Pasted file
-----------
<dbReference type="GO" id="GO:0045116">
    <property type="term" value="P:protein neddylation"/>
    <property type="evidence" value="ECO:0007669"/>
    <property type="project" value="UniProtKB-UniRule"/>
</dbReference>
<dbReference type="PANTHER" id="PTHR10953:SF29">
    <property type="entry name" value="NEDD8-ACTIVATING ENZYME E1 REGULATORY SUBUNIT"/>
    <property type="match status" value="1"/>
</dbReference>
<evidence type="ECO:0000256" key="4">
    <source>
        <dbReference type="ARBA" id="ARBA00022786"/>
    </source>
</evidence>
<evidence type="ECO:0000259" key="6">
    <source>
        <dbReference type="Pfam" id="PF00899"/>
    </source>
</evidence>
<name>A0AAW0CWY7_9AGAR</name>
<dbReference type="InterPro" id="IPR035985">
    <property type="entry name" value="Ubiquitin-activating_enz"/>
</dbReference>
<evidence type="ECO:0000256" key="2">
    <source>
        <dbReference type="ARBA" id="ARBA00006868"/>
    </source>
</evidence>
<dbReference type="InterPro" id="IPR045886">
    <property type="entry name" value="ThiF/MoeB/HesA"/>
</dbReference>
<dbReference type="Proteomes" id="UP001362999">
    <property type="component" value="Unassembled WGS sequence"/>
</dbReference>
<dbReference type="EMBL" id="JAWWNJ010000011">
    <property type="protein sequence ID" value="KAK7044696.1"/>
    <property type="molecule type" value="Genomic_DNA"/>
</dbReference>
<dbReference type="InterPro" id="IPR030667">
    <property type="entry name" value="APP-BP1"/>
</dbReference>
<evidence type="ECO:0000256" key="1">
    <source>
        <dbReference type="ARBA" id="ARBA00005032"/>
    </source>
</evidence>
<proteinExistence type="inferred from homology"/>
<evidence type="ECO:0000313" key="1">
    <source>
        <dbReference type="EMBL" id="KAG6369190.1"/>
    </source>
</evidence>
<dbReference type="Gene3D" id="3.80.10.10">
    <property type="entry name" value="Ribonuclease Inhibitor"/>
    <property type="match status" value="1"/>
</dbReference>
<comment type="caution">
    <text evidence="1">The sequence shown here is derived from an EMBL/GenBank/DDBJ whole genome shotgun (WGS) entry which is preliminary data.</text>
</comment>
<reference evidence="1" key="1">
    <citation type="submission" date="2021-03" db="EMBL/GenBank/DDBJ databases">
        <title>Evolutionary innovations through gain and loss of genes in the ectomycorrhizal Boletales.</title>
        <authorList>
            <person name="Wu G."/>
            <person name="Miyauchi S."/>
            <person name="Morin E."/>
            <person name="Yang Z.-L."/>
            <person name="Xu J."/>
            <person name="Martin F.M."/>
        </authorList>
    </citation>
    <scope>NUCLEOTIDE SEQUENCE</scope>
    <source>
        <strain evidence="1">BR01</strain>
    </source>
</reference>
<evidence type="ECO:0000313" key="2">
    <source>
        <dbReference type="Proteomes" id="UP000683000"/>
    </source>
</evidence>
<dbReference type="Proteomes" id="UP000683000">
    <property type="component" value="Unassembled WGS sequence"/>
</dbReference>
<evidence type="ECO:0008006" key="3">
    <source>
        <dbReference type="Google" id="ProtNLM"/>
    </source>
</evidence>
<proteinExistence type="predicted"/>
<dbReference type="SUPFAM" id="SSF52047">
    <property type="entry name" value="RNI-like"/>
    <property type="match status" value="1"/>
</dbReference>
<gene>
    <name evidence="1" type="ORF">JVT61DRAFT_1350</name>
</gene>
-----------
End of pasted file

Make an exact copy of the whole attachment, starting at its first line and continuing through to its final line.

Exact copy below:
<dbReference type="GO" id="GO:0045116">
    <property type="term" value="P:protein neddylation"/>
    <property type="evidence" value="ECO:0007669"/>
    <property type="project" value="UniProtKB-UniRule"/>
</dbReference>
<dbReference type="PANTHER" id="PTHR10953:SF29">
    <property type="entry name" value="NEDD8-ACTIVATING ENZYME E1 REGULATORY SUBUNIT"/>
    <property type="match status" value="1"/>
</dbReference>
<evidence type="ECO:0000256" key="4">
    <source>
        <dbReference type="ARBA" id="ARBA00022786"/>
    </source>
</evidence>
<evidence type="ECO:0000259" key="6">
    <source>
        <dbReference type="Pfam" id="PF00899"/>
    </source>
</evidence>
<name>A0AAW0CWY7_9AGAR</name>
<dbReference type="InterPro" id="IPR035985">
    <property type="entry name" value="Ubiquitin-activating_enz"/>
</dbReference>
<evidence type="ECO:0000256" key="2">
    <source>
        <dbReference type="ARBA" id="ARBA00006868"/>
    </source>
</evidence>
<dbReference type="InterPro" id="IPR045886">
    <property type="entry name" value="ThiF/MoeB/HesA"/>
</dbReference>
<dbReference type="Proteomes" id="UP001362999">
    <property type="component" value="Unassembled WGS sequence"/>
</dbReference>
<dbReference type="EMBL" id="JAWWNJ010000011">
    <property type="protein sequence ID" value="KAK7044696.1"/>
    <property type="molecule type" value="Genomic_DNA"/>
</dbReference>
<dbReference type="InterPro" id="IPR030667">
    <property type="entry name" value="APP-BP1"/>
</dbReference>
<evidence type="ECO:0000256" key="1">
    <source>
        <dbReference type="ARBA" id="ARBA00005032"/>
    </source>
</evidence>
<proteinExistence type="inferred from homology"/>
<evidence type="ECO:0000313" key="1">
    <source>
        <dbReference type="EMBL" id="KAG6369190.1"/>
    </source>
</evidence>
<dbReference type="Gene3D" id="3.80.10.10">
    <property type="entry name" value="Ribonuclease Inhibitor"/>
    <property type="match status" value="1"/>
</dbReference>
<comment type="caution">
    <text evidence="1">The sequence shown here is derived from an EMBL/GenBank/DDBJ whole genome shotgun (WGS) entry which is preliminary data.</text>
</comment>
<reference evidence="1" key="1">
    <citation type="submission" date="2021-03" db="EMBL/GenBank/DDBJ databases">
        <title>Evolutionary innovations through gain and loss of genes in the ectomycorrhizal Boletales.</title>
        <authorList>
            <person name="Wu G."/>
            <person name="Miyauchi S."/>
            <person name="Morin E."/>
            <person name="Yang Z.-L."/>
            <person name="Xu J."/>
            <person name="Martin F.M."/>
        </authorList>
    </citation>
    <scope>NUCLEOTIDE SEQUENCE</scope>
    <source>
        <strain evidence="1">BR01</strain>
    </source>
</reference>
<evidence type="ECO:0000313" key="2">
    <source>
        <dbReference type="Proteomes" id="UP000683000"/>
    </source>
</evidence>
<dbReference type="Proteomes" id="UP000683000">
    <property type="component" value="Unassembled WGS sequence"/>
</dbReference>
<evidence type="ECO:0008006" key="3">
    <source>
        <dbReference type="Google" id="ProtNLM"/>
    </source>
</evidence>
<proteinExistence type="predicted"/>
<dbReference type="SUPFAM" id="SSF52047">
    <property type="entry name" value="RNI-like"/>
    <property type="match status" value="1"/>
</dbReference>
<gene>
    <name evidence="1" type="ORF">JVT61DRAFT_1350</name>
</gene>